Thomas C Greene, 05 Aug 1999
The Register breaking news

AMD uses Intel Inside top Fab Sandpit

We tipped up at Fab 30 in Dresden blissfully, and unaware of a document called a non-disclosure agreement and so were ready and willing to walk around and admire AMD's fancy collection of electron microscopes, unfettered by bits of paper we'd never seen or even discussed. In one of the offices, we talked to a crystallographer whose main task in life seemed to be to use a beam electron microscope to examine copper wafers for bugs. We asked him if he was bored by this task and he claimed he wasn't. Indeed, he said, the microscopes he was allowed to use in the Fab were much quicker than the ones in the university... When we arrived at the facility, a pleasant receptionist had asked us what we had in our bag. In particular, she wanted to know whether we had a camera. Being honest, we said: "Yes" at which point she said, very nicely: "Hand it over then." We felt like we couldn't refuse...but at least it gave us the opportunity to try and paint the picture with words rather than just snap the naked truth... And here's the picture. AMD's fab in Dresden only has 830 people working in it -- and although there are many cubicles and desks there, most of them have boxed PCs waiting to be unpacked. Many of the PCs already unpacked are HP Kayaks, with the Intel Inside logo proudly displayed inside the AMD Fab.... And so it goes. The vast acres of car park are also unpopulated by Trabants or Nissans, although we Euro-journalists had many a giggle when the German suits showed us a Trabant complete with the AMD logo outside. Down by the swift-flowing, notwithstanding very smelly, Elbe, where we had dinner with our colleagues and new friends, we were able to briefly scan the horizon to see how well the Saxony government was doing re-building Dresden. The long in the tooth will remember that during the Second World War, the so-called most beautiful city in Europe was comprehensively trashed by the Allies. The Allies extended their wishes for a better world by also trashing Meissen -- down the road -- and Leipzig, which has one of the oldest European un iversities in the world. The communists, who failed to relinquish their war booty called East Germany for many years after the French, the Americans and the Brits had said: "Go on -- be a democracy", vowed to rebuild Dresden, brick by brick. Amazingly, that job is not yet done. One young American GI, called Kurt Vonnegut, found himself in Dresden after being taken prisoner and was employed, as slave labour, in a place called Slaughterhouse Five. Because he was working deep in a dungeon, he escaped the massive firestorm unleashed by the Allies on Dresden, Meissen et al, only to emerge the next morning to find the entire place, including the five star Kempinski Hotel, had melted. The intensity of the firestorm was such that anything with sand in it melted. Vonnegut trekked across the rubble and glaze for miles before meeting a single human soul. The crystallographer at Fab 30 must feel the same way, we thought, having to gaze at trenches and drains all day long. But Werner was upbeat and even optimistic. Because just a week or two earlier, his fast electron microscope had discovered a real organic bug on a wafer. He had a picture of it on his wall and very interesting it was too. You don't expect to find anything alive on a wafer subjected to the kind of processes used in fabs. Most of the time, all you find on the glazed and polished surface of wafers are bits of stray silicon and the odd human particulate. But this thing was like the Blob, with tentacles and everything. Perhaps, as science fiction writer Vonnegut once speculated, all you have to do is to substitute silicon (Si, 14) for carbon (C, 6) to give birth to a new race of beings that don't even need phlogiston. And so it goes... ® See also AMD+Dresden Sandpit II Intel makes The Register sweat IV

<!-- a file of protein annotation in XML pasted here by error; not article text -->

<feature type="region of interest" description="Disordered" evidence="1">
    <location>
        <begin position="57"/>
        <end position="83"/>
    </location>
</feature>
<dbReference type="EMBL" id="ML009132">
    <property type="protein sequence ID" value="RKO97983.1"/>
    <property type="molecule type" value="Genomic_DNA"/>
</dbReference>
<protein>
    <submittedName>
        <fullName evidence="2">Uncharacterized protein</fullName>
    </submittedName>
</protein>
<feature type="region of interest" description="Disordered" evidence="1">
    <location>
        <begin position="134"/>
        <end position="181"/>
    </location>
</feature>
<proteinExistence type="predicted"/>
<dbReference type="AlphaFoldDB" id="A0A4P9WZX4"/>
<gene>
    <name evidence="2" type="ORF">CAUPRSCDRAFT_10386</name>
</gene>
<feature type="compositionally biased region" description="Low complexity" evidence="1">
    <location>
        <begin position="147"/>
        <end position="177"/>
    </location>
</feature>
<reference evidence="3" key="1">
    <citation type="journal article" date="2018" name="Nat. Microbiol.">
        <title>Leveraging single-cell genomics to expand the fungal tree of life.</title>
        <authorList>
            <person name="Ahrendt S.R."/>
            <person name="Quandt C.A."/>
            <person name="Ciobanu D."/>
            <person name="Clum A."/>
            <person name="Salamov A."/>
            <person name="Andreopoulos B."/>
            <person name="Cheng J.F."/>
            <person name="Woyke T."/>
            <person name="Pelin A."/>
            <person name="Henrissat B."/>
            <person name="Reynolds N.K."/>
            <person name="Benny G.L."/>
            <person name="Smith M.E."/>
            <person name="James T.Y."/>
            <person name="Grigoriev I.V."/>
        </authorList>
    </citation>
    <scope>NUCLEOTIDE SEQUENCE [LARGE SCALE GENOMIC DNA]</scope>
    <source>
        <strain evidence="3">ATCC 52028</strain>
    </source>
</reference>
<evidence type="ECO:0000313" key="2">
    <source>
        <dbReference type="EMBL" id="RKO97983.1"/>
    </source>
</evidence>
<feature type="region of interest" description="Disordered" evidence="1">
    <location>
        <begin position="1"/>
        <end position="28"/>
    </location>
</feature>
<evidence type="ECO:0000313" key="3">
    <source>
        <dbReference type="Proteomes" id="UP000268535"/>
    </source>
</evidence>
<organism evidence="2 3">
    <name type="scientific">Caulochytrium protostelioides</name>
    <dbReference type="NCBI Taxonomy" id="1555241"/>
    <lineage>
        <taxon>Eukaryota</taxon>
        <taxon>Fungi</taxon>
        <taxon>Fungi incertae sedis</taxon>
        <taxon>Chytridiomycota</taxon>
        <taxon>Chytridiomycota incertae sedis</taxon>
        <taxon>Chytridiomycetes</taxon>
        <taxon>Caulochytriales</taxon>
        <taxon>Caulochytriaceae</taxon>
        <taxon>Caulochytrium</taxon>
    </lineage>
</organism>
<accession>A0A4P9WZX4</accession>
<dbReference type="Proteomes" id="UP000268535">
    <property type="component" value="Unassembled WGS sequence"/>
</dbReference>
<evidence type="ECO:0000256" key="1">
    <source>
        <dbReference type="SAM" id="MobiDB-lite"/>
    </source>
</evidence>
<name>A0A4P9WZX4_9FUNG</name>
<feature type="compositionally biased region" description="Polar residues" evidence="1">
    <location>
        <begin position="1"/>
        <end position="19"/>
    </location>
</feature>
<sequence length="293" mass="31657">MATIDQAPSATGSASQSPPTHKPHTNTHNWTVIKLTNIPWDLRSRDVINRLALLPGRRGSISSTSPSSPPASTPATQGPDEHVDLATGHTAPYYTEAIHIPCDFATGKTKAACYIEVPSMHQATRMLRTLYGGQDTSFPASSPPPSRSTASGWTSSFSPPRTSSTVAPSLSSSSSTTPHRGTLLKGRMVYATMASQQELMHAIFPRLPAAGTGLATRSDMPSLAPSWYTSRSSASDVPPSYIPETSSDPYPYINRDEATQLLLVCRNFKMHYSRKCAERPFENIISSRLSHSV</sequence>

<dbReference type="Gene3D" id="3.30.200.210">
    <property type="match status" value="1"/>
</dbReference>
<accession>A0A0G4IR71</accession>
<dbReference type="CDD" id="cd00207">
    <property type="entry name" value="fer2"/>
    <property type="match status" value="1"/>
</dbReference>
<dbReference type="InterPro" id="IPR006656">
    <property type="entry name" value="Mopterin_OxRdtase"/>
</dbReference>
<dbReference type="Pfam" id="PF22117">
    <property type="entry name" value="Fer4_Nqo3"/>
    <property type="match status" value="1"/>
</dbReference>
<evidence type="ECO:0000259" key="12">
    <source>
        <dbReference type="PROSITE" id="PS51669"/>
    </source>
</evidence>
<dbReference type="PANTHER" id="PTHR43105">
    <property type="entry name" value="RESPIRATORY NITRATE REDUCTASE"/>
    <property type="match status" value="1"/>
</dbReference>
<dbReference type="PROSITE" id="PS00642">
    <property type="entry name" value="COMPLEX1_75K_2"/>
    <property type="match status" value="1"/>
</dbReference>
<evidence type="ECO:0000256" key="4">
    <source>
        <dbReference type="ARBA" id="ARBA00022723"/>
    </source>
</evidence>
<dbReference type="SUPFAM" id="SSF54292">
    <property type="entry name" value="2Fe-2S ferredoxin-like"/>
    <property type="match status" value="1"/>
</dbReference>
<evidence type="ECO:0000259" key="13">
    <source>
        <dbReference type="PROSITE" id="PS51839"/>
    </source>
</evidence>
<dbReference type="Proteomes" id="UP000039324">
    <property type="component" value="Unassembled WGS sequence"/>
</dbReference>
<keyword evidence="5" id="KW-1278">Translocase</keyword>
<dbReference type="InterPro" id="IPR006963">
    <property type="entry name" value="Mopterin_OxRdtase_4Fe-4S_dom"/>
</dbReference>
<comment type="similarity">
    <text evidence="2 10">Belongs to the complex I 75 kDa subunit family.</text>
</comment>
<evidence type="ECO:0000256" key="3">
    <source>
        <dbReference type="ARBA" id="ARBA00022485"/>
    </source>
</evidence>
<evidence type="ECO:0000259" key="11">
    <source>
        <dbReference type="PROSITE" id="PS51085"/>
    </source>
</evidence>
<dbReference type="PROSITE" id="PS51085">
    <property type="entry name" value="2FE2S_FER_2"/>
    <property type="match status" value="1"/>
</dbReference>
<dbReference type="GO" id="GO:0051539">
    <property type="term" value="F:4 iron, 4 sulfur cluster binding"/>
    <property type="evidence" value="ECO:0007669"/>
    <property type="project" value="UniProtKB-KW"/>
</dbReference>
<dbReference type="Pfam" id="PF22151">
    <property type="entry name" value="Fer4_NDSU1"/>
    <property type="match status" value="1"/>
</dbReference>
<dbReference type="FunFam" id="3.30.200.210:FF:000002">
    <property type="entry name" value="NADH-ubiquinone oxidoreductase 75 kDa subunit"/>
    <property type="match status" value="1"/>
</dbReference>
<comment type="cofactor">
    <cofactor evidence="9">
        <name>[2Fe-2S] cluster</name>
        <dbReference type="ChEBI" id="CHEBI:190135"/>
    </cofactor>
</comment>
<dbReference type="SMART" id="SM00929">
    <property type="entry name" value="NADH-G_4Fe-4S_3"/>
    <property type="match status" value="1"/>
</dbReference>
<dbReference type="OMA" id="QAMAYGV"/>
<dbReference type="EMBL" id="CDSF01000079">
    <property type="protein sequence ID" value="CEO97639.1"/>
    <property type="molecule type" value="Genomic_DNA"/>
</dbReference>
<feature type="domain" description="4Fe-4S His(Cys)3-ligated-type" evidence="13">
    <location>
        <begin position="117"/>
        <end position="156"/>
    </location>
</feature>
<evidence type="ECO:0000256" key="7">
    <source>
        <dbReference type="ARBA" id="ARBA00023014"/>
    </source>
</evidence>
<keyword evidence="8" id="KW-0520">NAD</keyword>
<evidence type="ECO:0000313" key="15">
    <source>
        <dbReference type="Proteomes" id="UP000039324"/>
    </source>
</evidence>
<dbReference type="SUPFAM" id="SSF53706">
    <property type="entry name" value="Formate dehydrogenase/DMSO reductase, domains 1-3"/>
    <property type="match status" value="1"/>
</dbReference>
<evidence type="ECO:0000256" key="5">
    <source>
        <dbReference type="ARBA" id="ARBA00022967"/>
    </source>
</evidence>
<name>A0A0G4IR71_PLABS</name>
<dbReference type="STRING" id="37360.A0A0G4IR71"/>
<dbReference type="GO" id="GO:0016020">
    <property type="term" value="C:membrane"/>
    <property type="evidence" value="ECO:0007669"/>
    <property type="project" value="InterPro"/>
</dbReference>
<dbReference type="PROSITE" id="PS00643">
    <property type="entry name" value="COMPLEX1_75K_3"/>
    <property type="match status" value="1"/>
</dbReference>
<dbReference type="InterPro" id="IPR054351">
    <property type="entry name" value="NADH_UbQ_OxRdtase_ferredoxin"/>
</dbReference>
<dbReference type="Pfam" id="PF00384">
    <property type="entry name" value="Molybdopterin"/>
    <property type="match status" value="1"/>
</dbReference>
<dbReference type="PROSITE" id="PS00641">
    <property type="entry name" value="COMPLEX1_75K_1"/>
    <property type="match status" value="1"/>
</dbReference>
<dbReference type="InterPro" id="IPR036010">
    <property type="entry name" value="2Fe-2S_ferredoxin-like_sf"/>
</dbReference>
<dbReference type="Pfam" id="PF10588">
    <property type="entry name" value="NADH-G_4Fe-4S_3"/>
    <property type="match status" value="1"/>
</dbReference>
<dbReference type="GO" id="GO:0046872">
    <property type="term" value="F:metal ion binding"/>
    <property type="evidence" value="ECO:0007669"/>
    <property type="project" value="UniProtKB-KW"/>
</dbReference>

Mike Magee, 05 Aug 1999
The Register breaking news

Net IPOs slump on first day trading